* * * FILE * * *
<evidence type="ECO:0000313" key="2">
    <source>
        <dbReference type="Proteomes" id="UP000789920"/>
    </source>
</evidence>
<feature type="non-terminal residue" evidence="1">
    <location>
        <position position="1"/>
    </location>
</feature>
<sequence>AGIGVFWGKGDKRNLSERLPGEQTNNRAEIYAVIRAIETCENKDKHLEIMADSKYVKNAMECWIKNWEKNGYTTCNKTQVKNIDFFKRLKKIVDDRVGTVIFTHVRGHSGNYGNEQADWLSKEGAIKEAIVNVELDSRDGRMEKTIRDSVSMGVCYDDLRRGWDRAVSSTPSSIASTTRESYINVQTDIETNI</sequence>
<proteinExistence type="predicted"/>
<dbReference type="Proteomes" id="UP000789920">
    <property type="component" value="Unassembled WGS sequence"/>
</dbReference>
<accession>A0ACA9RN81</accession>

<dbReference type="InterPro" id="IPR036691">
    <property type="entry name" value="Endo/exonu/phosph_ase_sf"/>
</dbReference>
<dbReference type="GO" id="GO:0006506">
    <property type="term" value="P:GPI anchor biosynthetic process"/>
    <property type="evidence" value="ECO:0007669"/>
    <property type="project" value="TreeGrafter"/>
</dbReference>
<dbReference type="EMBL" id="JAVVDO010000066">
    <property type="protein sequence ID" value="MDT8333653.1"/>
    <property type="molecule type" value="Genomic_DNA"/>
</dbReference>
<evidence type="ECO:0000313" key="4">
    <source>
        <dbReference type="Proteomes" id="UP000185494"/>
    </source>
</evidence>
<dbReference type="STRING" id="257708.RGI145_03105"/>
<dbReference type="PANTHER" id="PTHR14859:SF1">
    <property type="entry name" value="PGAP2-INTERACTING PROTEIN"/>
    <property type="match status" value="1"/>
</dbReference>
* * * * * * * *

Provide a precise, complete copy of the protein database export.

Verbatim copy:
<evidence type="ECO:0000313" key="2">
    <source>
        <dbReference type="Proteomes" id="UP000789920"/>
    </source>
</evidence>
<feature type="non-terminal residue" evidence="1">
    <location>
        <position position="1"/>
    </location>
</feature>
<sequence>AGIGVFWGKGDKRNLSERLPGEQTNNRAEIYAVIRAIETCENKDKHLEIMADSKYVKNAMECWIKNWEKNGYTTCNKTQVKNIDFFKRLKKIVDDRVGTVIFTHVRGHSGNYGNEQADWLSKEGAIKEAIVNVELDSRDGRMEKTIRDSVSMGVCYDDLRRGWDRAVSSTPSSIASTTRESYINVQTDIETNI</sequence>
<proteinExistence type="predicted"/>
<dbReference type="Proteomes" id="UP000789920">
    <property type="component" value="Unassembled WGS sequence"/>
</dbReference>
<accession>A0ACA9RN81</accession>

<dbReference type="InterPro" id="IPR036691">
    <property type="entry name" value="Endo/exonu/phosph_ase_sf"/>
</dbReference>
<dbReference type="GO" id="GO:0006506">
    <property type="term" value="P:GPI anchor biosynthetic process"/>
    <property type="evidence" value="ECO:0007669"/>
    <property type="project" value="TreeGrafter"/>
</dbReference>
<dbReference type="EMBL" id="JAVVDO010000066">
    <property type="protein sequence ID" value="MDT8333653.1"/>
    <property type="molecule type" value="Genomic_DNA"/>
</dbReference>
<evidence type="ECO:0000313" key="4">
    <source>
        <dbReference type="Proteomes" id="UP000185494"/>
    </source>
</evidence>
<dbReference type="STRING" id="257708.RGI145_03105"/>
<dbReference type="PANTHER" id="PTHR14859:SF1">
    <property type="entry name" value="PGAP2-INTERACTING PROTEIN"/>
    <property type="match status" value="1"/>
</dbReference>